Museum of Art, (954) 525-5500. Bonnet House, (954) 563-5393. Fort Lauderdale Historical Society Museum, (954) 463-4431. Stranahan House, (954) 524-4736. King–Cromartie House, (954) 462-4116. Hugh Taylor Birch State Recreation Area, (954) 564-4521. Riverside Hotel, (954) 467-0671.


In 1920, 1,600 acres of mangrove swamp east of Miami were drained and developed into Miami Beach. During the 1980s, more than 800 pastel-hued structures in the Art Deco district, in the heart of South Beach, were restored and renovated, revitalizing the city. Today, the area boasts art galleries, clubs, and restaurants, along with the Miami City Ballet and the New World Symphony at the Lincoln Theater. The Wolfsonian–FLU Foundation Gallery offers rotating exhibits of American and European art produced between 1885 and 1945. The Holocaust Memorial has five main areas of sculptures and captioned photographs. Simply named The Hotel, a recently restored 1939 structure with 52 rooms, has been decorated by fashion designer Todd Oldbam with inlaid terrazzo floors, lush fabrics, and playful lighting fixtures. Adventurous divers might try the underwater Wreck Trek site in north Miami Beach, with two shipwrecks, the Patricia and Miss Karline.

Continue on Route AlA to 41 to 95 south about seven miles to Miami.

Miami City Ballet, (305) 532-7713. New World Symphony, (305) 673-3331. Wolfsonian-FIU Foundation Gallery, (305) 531-1001. The Holocaust Memorial, (305) 538-1663. The Hotel, (305) 531-2222.


Miami was incorporated in 1896. Today, the city is a melting pot of cultures with ethnically mixed neighborhoods such as Lithe Havana, Little Haiti, and Coconut Grove. The Art Deco Historic District runs from Ocean Drive to Lenox Avenue in nearby Miami Beach. Rare antiquities and decorative arts are on view in more than 70 rooms at the Vizcaya Museum and Gardens. The Historical Museum of Southern Florida, in the Metro-Dade Cultural Center, interprets 10,000 years of Florida’s history from prehistoric Indian artifacts to 1830s Audubon prints. The Gold Coast Railroad Museum collections include Henry Flagler’s locomotive, a circa 1950 California Zephyr, and a Pullman car. In a 1930 Art Deco building, the Bass Museum of Art exhibits European paintings, and sculpture and decorative arts. From March 3 to 12, Miami celebrates Carnaval in Little Havana with food, concerts, and dancing events. Take Route 95 south to Route 913 southeast ten miles to Key Biscayne.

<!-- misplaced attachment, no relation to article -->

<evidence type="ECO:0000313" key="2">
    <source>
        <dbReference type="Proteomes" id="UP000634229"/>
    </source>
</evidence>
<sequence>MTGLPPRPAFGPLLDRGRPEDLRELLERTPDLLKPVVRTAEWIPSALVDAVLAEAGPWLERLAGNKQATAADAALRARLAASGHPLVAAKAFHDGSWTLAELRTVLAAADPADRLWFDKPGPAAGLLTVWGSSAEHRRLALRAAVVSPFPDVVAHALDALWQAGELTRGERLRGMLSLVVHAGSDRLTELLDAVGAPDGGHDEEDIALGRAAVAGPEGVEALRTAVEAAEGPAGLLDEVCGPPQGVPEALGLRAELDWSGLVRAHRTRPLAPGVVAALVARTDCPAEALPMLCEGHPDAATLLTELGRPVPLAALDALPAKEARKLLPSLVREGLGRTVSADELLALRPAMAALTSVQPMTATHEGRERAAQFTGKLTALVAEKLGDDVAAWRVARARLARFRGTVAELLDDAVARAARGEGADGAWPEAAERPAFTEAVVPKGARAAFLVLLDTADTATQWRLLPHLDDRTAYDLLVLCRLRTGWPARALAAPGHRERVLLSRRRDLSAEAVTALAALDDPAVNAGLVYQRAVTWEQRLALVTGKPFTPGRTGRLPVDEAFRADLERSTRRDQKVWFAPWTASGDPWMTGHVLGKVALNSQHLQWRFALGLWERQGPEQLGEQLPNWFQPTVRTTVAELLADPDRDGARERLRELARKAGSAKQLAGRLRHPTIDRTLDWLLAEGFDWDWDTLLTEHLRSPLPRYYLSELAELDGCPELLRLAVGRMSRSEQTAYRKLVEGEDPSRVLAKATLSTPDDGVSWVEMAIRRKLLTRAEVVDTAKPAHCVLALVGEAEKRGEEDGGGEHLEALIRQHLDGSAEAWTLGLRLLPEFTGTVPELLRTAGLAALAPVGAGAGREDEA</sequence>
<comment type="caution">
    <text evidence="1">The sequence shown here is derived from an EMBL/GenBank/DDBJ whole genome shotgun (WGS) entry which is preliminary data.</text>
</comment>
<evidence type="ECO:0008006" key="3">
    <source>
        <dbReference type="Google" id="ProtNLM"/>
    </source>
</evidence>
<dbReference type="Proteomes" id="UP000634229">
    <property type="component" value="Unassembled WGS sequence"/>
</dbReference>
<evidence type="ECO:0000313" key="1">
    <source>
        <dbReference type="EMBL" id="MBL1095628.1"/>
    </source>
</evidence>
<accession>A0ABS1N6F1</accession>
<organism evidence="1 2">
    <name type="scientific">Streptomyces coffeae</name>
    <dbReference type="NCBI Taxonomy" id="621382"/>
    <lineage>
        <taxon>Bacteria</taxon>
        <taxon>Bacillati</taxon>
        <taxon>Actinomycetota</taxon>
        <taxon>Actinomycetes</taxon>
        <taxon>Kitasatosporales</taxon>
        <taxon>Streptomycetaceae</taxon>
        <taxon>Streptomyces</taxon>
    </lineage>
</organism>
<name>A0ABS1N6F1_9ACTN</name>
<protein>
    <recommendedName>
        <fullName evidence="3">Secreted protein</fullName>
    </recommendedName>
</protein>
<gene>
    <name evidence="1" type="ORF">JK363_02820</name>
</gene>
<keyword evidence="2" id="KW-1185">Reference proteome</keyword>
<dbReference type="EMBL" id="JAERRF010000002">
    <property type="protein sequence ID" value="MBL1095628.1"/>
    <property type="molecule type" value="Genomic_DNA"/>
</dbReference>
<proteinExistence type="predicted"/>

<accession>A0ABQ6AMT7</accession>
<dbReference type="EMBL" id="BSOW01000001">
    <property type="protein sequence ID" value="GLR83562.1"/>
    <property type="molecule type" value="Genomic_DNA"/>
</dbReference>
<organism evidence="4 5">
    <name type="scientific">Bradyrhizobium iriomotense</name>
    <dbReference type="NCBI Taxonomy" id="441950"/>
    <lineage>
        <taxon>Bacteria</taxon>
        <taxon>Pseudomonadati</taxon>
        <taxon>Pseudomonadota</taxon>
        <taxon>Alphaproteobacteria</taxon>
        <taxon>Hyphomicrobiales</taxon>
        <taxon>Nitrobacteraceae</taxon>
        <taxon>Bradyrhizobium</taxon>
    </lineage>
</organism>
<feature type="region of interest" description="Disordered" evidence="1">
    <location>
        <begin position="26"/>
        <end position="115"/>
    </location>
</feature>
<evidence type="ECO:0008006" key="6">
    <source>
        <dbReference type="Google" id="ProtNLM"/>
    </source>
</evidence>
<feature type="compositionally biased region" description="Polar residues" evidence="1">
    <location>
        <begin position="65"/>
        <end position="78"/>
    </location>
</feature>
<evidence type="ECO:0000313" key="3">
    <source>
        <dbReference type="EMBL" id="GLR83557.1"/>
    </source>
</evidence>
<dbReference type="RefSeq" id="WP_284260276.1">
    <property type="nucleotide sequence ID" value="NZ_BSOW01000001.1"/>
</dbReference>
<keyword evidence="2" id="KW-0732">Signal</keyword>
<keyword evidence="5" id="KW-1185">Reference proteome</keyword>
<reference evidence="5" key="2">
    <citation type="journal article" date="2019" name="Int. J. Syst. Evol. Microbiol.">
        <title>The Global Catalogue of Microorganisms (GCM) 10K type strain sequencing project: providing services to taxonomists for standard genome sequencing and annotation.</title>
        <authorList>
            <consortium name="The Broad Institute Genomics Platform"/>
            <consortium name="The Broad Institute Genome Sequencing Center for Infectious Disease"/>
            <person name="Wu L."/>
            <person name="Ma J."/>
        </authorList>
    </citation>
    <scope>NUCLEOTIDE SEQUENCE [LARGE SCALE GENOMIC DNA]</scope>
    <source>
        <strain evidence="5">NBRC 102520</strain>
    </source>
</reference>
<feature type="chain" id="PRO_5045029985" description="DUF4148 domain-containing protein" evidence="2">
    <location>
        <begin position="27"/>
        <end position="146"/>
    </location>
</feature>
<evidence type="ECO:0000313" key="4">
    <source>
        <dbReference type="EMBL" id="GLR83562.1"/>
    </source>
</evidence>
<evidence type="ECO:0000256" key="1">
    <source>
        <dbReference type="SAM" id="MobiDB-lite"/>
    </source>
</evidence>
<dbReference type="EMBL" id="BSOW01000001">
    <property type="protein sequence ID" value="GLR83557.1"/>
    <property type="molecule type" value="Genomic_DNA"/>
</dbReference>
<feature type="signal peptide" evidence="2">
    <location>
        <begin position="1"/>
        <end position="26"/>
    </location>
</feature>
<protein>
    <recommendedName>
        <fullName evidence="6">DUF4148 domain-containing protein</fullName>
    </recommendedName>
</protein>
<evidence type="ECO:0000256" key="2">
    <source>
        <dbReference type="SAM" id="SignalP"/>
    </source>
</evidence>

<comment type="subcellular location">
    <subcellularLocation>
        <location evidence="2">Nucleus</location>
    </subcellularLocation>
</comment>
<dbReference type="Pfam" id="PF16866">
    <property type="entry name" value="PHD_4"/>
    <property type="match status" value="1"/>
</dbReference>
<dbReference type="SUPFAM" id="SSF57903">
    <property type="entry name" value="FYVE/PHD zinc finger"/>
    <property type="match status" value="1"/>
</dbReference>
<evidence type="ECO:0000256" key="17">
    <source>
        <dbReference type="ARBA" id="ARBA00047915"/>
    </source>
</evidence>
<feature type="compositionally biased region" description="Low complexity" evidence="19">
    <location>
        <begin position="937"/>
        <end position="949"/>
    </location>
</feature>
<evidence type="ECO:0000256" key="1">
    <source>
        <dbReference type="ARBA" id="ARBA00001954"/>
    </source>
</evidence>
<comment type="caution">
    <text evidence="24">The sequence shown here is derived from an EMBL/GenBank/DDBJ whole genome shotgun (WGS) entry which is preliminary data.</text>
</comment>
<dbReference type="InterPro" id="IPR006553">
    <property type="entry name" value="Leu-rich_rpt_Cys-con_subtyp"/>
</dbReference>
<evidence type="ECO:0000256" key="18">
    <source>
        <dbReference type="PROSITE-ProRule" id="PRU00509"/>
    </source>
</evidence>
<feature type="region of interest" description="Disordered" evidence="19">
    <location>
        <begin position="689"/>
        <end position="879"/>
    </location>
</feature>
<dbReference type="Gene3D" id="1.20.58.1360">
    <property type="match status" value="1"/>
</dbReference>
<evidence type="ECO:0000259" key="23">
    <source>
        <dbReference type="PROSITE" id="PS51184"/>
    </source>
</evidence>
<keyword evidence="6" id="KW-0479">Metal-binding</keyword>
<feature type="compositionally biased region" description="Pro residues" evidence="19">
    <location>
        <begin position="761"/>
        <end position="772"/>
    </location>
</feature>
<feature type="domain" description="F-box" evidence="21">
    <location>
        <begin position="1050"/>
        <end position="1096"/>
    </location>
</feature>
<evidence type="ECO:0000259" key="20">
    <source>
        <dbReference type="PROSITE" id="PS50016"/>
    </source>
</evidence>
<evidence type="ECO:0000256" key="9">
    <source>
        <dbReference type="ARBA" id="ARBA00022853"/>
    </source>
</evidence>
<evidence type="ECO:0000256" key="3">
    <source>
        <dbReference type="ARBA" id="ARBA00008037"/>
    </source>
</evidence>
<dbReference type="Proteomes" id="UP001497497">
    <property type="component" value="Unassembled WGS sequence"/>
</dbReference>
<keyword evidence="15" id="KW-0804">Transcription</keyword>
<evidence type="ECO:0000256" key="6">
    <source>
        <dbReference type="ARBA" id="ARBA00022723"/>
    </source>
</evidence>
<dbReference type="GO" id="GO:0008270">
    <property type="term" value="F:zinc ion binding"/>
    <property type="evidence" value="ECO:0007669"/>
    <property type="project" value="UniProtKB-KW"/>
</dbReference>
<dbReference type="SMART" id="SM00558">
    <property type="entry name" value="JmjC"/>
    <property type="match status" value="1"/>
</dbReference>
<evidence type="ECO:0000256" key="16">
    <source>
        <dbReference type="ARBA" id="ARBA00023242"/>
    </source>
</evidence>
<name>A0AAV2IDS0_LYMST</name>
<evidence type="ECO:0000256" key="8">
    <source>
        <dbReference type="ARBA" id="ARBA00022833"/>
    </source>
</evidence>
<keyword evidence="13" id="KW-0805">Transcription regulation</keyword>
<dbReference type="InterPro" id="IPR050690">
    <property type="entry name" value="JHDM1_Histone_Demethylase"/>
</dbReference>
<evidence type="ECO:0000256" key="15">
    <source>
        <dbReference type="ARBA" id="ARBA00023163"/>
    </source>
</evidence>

Vizeaya Museuni and Gardens, (305) 579-2813. Historical Museum of Southern Florida, (305) 375-1492. Gold Coast Railroad Museum, (305) 253-0063. Bass Museum of Art, (305) 673-7530. Carnaval Miami, (305) 644-8888.


Linked by the William Powell Bridge, Key Biscayne and Virginia Key are two islands where visitors can catch a great view of downtown Miami. The area is popular with bikers, skaters, and watersports enthusiasts. The Bill Baggs Cape Florida State Recreation Area offers 494 acres to explore. Visitors may climb to the top of the 1845 brick Cape Florida Lighthouse. The 37-acre Miami Seaquarium is home to many rescued manatees, sharks, and sea lions. On the ocean, the Sonesta Beach Resort Key Biscayne offers 300 rooms. Backtrack about eight miles on Route 913 to Route 1 south to Coral Gables, a total of about 13 miles.

The Bill Baggs Cape Florida State Recreation Area, (305) 361-5811. Miami Seaquarium, (305) 361-5705. Sonesta Beach Resort Key Biscayne, (305) 365-2340.


Similar to Palm Beach and Boca Raton, Coral Gables is a planned community of residential and commercial buildings with a Mediterranean flavor. George Merrick established the city from his 3,000 acres of citrus and avocado groves. His boyhood home, Coral Gables Merrick House and Gardens, is open and has been restored with family furnishings and artwork. The Lowe Art Museum displays antiquities and European and American sculpture. Don’t miss the Venetian Pool, a large rock quarry turned into a springfed swimming pool, where Johnny Weismuller and Esther Williams both swam. The Fairchild Tropical Garden is an 83-acre botanical garden with a conservatory, rainforest, and sunken garden. Built in 1926, the historic 279-room Biltmore Hotel is a great place to end a Florida journey.

Coral Gables Merrick House and Gardens, (305) 460-5361. The Lowe Art Museum, (305) 284-3603. Venetian Pool, (305) 460-5356. City Hall, (305) 446-6800. The Fairchild Tropical Garden, (305) 667-1651. Biltmore Hotel, (800) 727-1926.

Wicker wonders

It’s as comtortable as an old shoe and at home with almost any furniture style. That’s why wicker is showing up throughout the house.

Woven from reeds or the thin, flexible branches of willow, wicker adds texture and contrast to soft fabrics and smooth woods. Prized for its strength and ability to retain natural moisture, well-made wicker furture should give you years of use. Here’s how to evaluate it:

Lean heavily on a piece of wicker to test its strength; it may creak a bit but shouldn’t sag or shift.

Check the underside for clues to construction. High-quality wicker will be woven on a frame that’s at least one inch thick and will have corners that are tightly wrapped.

Feel the finish. It should be smooth to the touch, with no snags, rough edges, or hairy fibers.

Check the tightness of the weave. You may pay extra for tightly and evenly woven wicker furniture, but it will repay you with durability.

Also, investigate alternatives to conventional wicker. Water hyacinth has a thicker texture and costs more. Woven resin or latex-coated wicke won’t crack or break when exposed to the elements, but you sacrifice some of wicker’s natural beauty.

The hidden garden

Judith Siegel gave herself two presents when she turned the narrow yard behind her house into a hidden garden (above). One was an inviting outdoor room, cozy with color, fragrance, and the sound of water. The other was enough privacy to dine on the patio, or just relax with coffee and a newspaperfor a-while. Judith laughs. "I can’t stay there and read because I jump up and start gardening."